For­age to find flavour­some free food

Savvy shop­pers are hark­ing back to hunter/ gath­erer days of old, writes

Central Otago Mirror - - OUT & ABOUT -

When I was preg­nant, I had se­ri­ous crav­ings for pas­sion­fruit… un­til I dis­cov­ered the price – $49.99 a kilo.

That is not a typo. Just two of the suck­ers set me back a whop­ping $9. Not sur­pris­ingly, my crav­ing was short-lived.

As fresh pro­duce sky­rock­ets in price and di­min­ishes in avail­abil­ity (and in many cases, nu­tri­tional value), savvy shop­pers are hark­ing back to hunter/gath­erer days of old. For­ag­ing not only en­cour­ages sea­sonal eat­ing, penny sav­ing and re­con­nect­ing with the true source of your food, it also im­pacts how mem­bers of a com­mu­nity in­ter­act with each other.

‘‘For­ag­ing ap­peals to me in the same way that grow­ing your own food does,’’ says bud­ding for­ager Bai­ley Palmer. ‘‘It’s a way to re­late with what ends up on your plate di­rectly – plus it’s a great ex­cuse to get into the bush.

‘‘I also for­age from peo­ple’s gar­dens – with per­mis­sion, of course!’’ Bai­ley laughs. ‘‘When I go run­ning around my neigh­bour­hood I’ll of­ten see rose bushes full of gor­geous rose hips that are go­ing to waste, so I’ll knock on the door and ask if it’s OK to take them. Dan­de­lions are an­other big favourite of mine. It’s sad how peo­ple pull them and spray them; they are such an ef­fec­tive su­per­food.’’

For­ag­ing doesn’t sim­ply re­fer to pluck­ing black­ber­ries from over­grown patches or col­lect­ing fallen ap­ples from for­got­ten trees. Herbs are high on the for­ag­ing list, and their uses are var­ied.

‘‘The main things I make from the herbs I for­age are tea blends and in­fused oils for anti-bac­te­rial balms and salves,’’ says Bai­ley. ‘‘I use dan­de­lion leaves in sal­ads, rose­hips in soups and red clover in wa­ter in­fu­sions. Mint, dill and fen­nel are other wild species that are plen­ti­ful to for­age for. My favourites from the bush are Kawakawa for win­ter ills and chills, sting­ing net­tle and wild rasp­berry. I can usu­ally pick enough berries for a few months of smooth­ies!’’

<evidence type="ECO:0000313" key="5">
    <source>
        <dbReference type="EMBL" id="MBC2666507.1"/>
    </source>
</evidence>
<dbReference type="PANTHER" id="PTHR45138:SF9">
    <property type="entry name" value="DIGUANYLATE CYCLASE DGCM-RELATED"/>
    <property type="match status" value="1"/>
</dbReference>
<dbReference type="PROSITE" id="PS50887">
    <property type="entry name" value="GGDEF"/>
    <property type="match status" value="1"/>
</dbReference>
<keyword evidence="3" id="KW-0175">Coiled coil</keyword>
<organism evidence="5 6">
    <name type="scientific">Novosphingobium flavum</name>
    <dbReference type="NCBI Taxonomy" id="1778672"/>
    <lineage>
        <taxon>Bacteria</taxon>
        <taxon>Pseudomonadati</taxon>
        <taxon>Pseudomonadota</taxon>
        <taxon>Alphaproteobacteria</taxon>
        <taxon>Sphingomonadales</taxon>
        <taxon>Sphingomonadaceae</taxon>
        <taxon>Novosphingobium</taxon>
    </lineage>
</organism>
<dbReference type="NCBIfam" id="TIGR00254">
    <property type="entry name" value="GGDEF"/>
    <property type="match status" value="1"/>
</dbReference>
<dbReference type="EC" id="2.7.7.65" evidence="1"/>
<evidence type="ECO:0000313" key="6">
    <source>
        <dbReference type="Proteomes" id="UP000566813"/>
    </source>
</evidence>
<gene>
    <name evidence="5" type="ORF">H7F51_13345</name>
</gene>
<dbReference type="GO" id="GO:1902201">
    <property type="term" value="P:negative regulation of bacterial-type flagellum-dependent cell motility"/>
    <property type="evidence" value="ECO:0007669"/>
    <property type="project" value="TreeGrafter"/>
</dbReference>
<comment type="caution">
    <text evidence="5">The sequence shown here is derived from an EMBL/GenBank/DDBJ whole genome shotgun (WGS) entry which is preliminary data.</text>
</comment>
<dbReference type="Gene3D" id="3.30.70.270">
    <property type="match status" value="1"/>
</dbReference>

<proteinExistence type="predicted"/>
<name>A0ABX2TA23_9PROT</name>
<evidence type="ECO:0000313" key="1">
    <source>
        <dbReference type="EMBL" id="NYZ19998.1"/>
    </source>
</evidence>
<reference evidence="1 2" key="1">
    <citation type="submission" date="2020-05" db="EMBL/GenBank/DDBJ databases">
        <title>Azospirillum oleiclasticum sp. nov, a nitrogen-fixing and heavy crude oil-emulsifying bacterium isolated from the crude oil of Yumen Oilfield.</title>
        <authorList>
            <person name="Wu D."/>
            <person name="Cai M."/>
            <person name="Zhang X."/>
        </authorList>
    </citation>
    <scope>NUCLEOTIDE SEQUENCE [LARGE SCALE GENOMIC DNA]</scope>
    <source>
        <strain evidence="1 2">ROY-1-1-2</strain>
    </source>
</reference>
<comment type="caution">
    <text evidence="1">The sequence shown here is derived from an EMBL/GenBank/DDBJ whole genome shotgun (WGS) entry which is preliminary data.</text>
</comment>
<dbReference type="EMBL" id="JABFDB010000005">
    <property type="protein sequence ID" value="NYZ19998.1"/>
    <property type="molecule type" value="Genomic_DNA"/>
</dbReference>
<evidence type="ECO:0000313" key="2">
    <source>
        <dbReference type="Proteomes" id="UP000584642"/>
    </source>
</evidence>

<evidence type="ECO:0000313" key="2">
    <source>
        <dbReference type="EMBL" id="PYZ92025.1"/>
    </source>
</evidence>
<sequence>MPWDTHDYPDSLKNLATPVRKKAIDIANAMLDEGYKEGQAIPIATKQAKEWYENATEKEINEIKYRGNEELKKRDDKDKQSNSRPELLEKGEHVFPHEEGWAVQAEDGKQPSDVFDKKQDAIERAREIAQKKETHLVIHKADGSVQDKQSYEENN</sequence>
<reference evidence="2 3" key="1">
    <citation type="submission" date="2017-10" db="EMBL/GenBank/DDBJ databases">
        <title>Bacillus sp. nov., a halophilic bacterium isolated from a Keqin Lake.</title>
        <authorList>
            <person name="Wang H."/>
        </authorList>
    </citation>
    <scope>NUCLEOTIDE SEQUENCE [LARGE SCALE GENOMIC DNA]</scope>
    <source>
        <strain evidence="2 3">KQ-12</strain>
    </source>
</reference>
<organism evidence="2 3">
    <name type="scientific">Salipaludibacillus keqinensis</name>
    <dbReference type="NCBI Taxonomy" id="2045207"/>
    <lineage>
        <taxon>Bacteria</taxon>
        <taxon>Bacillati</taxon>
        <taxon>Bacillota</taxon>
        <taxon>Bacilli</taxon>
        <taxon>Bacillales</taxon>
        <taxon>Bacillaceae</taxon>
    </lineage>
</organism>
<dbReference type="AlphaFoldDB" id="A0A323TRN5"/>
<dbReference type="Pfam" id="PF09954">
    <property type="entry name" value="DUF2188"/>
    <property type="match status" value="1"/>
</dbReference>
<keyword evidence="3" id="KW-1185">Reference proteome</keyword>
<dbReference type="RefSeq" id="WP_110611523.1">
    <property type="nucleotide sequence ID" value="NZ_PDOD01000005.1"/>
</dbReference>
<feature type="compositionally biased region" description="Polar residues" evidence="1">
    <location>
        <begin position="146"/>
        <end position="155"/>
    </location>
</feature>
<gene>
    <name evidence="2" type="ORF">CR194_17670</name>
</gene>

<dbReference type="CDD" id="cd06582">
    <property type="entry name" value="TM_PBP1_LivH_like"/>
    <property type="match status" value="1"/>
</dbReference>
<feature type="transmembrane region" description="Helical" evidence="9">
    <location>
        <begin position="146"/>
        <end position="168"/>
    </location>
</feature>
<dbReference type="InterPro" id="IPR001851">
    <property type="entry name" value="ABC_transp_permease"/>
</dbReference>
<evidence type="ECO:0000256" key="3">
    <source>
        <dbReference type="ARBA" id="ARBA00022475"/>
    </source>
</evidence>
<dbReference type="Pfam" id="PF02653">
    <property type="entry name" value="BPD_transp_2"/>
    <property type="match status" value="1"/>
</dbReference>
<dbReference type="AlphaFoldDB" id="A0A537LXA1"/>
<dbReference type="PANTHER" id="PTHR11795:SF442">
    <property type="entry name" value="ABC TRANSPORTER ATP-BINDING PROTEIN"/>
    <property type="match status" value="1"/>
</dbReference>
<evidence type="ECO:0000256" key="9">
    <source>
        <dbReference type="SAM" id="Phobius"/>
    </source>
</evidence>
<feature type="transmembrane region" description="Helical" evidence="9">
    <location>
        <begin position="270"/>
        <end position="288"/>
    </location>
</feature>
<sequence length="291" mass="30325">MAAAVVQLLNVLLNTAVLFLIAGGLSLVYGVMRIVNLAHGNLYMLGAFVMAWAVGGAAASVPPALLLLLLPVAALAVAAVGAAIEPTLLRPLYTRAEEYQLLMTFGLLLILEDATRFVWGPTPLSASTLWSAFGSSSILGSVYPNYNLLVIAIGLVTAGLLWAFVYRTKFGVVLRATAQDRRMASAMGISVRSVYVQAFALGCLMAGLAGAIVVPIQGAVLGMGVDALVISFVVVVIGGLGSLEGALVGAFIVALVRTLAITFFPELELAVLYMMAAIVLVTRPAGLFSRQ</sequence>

A few words of warn­ing come with for­ag­ing though.

‘‘Spray­ing is the big­gest thing you have to watch out for,’’ says Bai­ley. ‘‘Even if there are no signs around say­ing the area is sprayed, I will call the lo­cal coun­cil and check with them. I am very care­ful about what I pick, and if I’m not sure, I won’t eat it or use it un­til I can get it iden­ti­fied by some­one who knows bet­ter. I will also take a leaf or a flower to the gar­den shop around the cor­ner – the staff there are great and know their stuff.’’

If you’re in­ter­ested in for­ag­ing but not sure where to start,

Google ‘‘New Zealand fruit and food share map’’ to find a public guide to all things for­ag­in­gre­lated all over the coun­try.

As new for­ag­ing spots are found, dis­cov­er­ers are en­cour­aged to add them to the map. And if your lemon trees are filled to over­flow­ing or you’ve got so much mint you could make a mil­lion mo­ji­tos, think about let­ting your neigh­bour­hood know on Neigh­bourly too.

123RF

Dan­de­lion leaves are ex­cel­lent in sal­ads.

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